If two random variables have CDFs that have the same value for all x, can we assume the random variables are equal?

2018-04-20 20:09:27

My text has the following theorem:

Let $X$ have a CDF $F$ and let $Y$ have CDF $G$. If $F(x) = G(x)$ for all $x$, then $\mathbb{P}(X \in A) = \mathbb{P}(Y \in A)$ for all $A$.

I don't see a way that X and Y could assign a different probability to the same event but still have their CDFs be equal at every point. If they disagreed at point j, then F(j) will not equal G(j). Therefore they must be the same?

For elementary probability:

I think it's just saying that if the cdf's are the same then the pdf's are the same. PDF's don't always exist in advanced probability.

Do you seriously prove that? Anyway, it likely comes down to how 'all' $A$ (subsets of $\mathbb R$?) that you can come up with is somehow 'related' to $(-\infty, x]$. For example,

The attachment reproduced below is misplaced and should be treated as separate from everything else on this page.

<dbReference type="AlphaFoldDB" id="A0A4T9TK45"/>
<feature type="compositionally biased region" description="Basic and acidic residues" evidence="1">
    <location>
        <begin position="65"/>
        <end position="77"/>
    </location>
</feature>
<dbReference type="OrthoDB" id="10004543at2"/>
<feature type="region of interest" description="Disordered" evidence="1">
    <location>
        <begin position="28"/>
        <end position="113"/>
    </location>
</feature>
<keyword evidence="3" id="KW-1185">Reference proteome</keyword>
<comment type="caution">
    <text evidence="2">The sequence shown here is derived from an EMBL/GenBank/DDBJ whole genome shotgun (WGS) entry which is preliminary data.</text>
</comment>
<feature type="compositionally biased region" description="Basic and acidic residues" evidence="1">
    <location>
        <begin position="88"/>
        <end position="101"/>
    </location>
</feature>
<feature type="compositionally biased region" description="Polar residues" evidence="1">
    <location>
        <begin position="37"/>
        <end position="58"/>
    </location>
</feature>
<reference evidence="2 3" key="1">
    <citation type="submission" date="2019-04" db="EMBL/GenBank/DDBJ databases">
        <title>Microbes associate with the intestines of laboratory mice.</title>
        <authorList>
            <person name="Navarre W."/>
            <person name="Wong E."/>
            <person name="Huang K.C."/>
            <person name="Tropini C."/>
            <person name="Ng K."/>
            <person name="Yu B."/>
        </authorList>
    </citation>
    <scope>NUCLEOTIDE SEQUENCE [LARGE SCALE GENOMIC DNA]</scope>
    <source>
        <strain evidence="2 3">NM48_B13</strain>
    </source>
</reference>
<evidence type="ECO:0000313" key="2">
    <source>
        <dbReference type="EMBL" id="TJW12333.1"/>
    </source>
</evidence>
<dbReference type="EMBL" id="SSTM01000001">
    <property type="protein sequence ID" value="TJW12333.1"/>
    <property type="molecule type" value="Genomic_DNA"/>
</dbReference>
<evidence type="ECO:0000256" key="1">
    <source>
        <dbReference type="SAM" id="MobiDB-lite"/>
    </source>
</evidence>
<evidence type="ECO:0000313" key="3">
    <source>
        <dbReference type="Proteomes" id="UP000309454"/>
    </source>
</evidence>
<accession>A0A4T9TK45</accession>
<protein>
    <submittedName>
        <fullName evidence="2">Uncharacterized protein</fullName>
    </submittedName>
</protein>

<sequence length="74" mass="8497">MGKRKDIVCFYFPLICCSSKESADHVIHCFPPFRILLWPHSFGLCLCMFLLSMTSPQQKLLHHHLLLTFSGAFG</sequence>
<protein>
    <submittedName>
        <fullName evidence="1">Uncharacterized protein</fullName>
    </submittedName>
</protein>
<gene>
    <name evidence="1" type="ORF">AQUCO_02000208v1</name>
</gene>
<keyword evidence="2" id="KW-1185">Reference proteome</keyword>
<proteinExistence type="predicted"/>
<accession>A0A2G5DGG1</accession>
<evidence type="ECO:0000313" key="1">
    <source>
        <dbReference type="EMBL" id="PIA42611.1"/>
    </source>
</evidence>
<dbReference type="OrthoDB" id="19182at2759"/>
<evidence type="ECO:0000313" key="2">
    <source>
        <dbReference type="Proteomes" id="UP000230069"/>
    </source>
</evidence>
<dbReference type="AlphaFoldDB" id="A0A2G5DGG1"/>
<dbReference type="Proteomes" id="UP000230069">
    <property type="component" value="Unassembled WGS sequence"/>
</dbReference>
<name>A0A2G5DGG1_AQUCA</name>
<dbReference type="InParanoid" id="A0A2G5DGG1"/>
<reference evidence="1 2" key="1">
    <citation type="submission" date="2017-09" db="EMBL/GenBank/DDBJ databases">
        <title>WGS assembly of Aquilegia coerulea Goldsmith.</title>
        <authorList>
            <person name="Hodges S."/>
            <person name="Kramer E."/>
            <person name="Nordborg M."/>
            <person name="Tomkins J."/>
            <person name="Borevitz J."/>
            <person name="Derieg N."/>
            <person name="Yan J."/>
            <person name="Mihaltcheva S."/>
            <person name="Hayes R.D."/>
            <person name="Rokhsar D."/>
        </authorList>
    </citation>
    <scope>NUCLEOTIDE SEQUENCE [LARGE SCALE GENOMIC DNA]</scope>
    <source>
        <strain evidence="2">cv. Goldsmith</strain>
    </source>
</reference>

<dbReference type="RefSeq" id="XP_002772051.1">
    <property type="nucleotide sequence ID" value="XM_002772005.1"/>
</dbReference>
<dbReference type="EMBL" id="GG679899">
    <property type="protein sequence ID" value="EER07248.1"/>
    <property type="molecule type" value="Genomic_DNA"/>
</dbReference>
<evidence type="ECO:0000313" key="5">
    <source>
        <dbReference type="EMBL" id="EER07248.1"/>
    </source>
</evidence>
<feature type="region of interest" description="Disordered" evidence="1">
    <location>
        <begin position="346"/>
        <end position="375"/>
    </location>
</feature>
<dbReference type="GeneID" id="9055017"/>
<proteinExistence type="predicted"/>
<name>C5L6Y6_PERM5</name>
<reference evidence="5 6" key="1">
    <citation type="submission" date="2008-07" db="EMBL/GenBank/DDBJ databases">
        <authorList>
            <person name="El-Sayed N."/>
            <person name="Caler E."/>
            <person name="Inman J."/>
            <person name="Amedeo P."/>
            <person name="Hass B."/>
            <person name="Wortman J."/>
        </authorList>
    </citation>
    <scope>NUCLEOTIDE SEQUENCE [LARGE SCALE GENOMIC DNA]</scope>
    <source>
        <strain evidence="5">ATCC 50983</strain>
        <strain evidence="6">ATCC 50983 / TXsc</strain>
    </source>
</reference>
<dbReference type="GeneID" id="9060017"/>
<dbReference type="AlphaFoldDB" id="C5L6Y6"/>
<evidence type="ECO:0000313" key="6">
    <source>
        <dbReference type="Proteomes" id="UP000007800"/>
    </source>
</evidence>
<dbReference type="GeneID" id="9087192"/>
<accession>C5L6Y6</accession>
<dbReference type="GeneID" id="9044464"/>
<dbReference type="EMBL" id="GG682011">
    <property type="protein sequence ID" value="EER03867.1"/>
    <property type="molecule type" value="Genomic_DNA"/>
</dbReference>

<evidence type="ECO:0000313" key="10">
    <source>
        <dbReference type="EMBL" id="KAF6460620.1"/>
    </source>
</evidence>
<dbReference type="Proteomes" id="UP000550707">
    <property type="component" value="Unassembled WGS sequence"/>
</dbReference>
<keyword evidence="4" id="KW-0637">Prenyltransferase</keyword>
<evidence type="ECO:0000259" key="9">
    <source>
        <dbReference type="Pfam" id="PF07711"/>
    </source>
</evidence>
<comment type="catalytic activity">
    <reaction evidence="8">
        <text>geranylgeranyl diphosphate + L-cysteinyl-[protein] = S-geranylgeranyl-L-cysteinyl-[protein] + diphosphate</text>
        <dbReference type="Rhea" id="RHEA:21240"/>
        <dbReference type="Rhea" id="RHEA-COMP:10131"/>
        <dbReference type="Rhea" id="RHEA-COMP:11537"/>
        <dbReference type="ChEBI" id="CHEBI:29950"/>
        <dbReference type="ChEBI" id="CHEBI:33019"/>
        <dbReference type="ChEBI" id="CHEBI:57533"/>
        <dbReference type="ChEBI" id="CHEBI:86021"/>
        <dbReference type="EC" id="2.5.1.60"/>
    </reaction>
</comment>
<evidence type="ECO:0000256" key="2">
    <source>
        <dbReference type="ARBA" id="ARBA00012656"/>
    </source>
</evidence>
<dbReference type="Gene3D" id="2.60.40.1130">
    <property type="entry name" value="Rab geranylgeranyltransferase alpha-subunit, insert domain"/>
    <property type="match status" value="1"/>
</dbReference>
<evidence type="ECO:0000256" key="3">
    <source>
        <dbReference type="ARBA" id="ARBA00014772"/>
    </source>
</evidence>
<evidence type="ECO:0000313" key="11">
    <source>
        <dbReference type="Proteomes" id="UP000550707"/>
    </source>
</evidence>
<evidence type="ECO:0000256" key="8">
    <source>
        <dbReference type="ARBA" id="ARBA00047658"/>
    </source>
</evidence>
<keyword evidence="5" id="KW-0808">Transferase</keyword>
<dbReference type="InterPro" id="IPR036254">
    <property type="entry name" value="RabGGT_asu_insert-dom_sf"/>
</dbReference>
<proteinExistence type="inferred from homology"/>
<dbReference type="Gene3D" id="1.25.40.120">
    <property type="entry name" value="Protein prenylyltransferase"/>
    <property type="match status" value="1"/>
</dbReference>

$$A = (a,x] = (-\infty,x] \cap (-\infty,a]^c$$

$$A = (-\infty, x) = (-\infty, x] \cap \{x\}^c$$

$$A = \{x\} = (-\infty, x] \cap (-\infty, x)^c$$

$$A = \{x\} \cup [a,b] = [(-\infty, x] \cap (-\infty, x)^c] \cup [(-\infty,b] \c

  • For elementary probability:

    I think it's just saying that if the cdf's are the same then the pdf's are the same. PDF's don't always exist in advanced probability.

    Do you seriously prove that? Anyway, it likely comes down to how 'all' $A$ (subsets of $\mathbb R$?) that you can come up with is somehow 'related' to $(-\infty, x]$. For example,

    $$A = (a,x] = (-\infty,x] \cap (-\infty,a]^c$$

    $$A = (-\infty, x) = (-\infty, x] \cap \{x\}^c$$

    $$A = \{x\} = (-\infty, x] \cap (-\infty, x)^c$$

    $$A = \{x\} \cup [a,b] = [(-\infty, x] \cap (-\infty, x)^c] \cup [(-\infty,b] \cap (-\infty,a)^c]$$

    Thus, if you can compute $P((-\infty, x])$ for all $x$, then you can compute $P(X \in A)$ for 'all' A. The thing is not all subsets of $\mathbb R$ are 'related' to $(-\infty, x]$. But that's okay because even in advanced probability, we don't mind those subsets. In advanced probability, there may be random variables where that doesn't hold if you try those subsets.

    For advanced probability:

    Use the

    2018-04-20 22:21:05